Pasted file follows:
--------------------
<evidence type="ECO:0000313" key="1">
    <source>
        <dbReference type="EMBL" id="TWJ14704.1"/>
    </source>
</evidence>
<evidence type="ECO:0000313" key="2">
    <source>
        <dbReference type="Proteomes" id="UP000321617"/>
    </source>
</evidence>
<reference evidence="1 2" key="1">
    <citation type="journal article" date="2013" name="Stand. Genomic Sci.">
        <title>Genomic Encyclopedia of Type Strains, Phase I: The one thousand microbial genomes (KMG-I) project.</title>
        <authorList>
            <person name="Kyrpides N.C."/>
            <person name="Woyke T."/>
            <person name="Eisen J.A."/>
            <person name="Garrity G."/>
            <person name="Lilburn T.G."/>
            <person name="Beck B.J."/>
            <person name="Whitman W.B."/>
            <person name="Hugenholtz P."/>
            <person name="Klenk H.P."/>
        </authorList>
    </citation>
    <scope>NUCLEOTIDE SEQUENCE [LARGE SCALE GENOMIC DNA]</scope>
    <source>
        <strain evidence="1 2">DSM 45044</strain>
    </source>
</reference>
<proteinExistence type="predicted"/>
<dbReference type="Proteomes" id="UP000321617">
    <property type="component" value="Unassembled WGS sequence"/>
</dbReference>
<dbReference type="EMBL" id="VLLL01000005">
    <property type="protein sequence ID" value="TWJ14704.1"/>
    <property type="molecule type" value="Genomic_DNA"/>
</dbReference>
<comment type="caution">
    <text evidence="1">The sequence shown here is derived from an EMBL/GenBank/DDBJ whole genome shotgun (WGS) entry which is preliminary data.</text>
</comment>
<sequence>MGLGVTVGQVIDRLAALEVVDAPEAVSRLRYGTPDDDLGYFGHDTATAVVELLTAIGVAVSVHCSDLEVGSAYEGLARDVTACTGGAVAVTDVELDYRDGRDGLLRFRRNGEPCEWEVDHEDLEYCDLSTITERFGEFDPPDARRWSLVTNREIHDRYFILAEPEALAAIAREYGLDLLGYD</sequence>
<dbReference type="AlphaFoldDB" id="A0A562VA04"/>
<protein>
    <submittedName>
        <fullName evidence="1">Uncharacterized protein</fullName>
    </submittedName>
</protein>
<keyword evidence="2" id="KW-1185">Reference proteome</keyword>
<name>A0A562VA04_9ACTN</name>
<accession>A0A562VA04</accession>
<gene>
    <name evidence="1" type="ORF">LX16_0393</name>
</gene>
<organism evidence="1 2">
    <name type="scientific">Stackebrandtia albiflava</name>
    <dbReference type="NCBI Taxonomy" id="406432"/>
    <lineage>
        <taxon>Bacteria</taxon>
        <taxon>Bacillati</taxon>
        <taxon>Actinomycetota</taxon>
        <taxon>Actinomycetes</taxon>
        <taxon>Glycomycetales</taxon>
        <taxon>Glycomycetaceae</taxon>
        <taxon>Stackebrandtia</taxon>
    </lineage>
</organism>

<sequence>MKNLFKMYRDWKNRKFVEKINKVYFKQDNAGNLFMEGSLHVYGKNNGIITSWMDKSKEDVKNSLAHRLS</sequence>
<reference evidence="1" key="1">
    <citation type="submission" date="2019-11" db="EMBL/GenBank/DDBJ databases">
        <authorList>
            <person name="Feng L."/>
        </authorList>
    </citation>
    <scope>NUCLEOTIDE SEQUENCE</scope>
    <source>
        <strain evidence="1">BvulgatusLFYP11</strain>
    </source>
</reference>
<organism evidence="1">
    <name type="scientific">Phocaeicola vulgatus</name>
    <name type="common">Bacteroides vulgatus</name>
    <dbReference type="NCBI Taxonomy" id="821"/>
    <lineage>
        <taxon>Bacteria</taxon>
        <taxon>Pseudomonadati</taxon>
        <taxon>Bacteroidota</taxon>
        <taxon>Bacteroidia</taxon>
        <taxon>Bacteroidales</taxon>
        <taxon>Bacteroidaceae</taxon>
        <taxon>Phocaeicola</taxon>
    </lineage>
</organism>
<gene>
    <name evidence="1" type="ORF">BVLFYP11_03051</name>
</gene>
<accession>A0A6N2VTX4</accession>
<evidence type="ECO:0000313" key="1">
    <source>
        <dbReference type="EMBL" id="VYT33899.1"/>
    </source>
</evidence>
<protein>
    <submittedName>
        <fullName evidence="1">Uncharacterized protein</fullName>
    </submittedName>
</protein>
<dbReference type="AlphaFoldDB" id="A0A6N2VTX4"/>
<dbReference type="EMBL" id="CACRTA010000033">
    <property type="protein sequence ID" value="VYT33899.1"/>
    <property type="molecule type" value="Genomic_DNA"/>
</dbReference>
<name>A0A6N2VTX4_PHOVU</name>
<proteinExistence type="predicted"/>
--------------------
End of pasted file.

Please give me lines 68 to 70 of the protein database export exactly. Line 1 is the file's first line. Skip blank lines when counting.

<sequence>MKNLFKMYRDWKNRKFVEKINKVYFKQDNAGNLFMEGSLHVYGKNNGIITSWMDKSKEDVKNSLAHRLS</sequence>
<reference evidence="1" key="1">
    <citation type="submission" date="2019-11" db="EMBL/GenBank/DDBJ databases">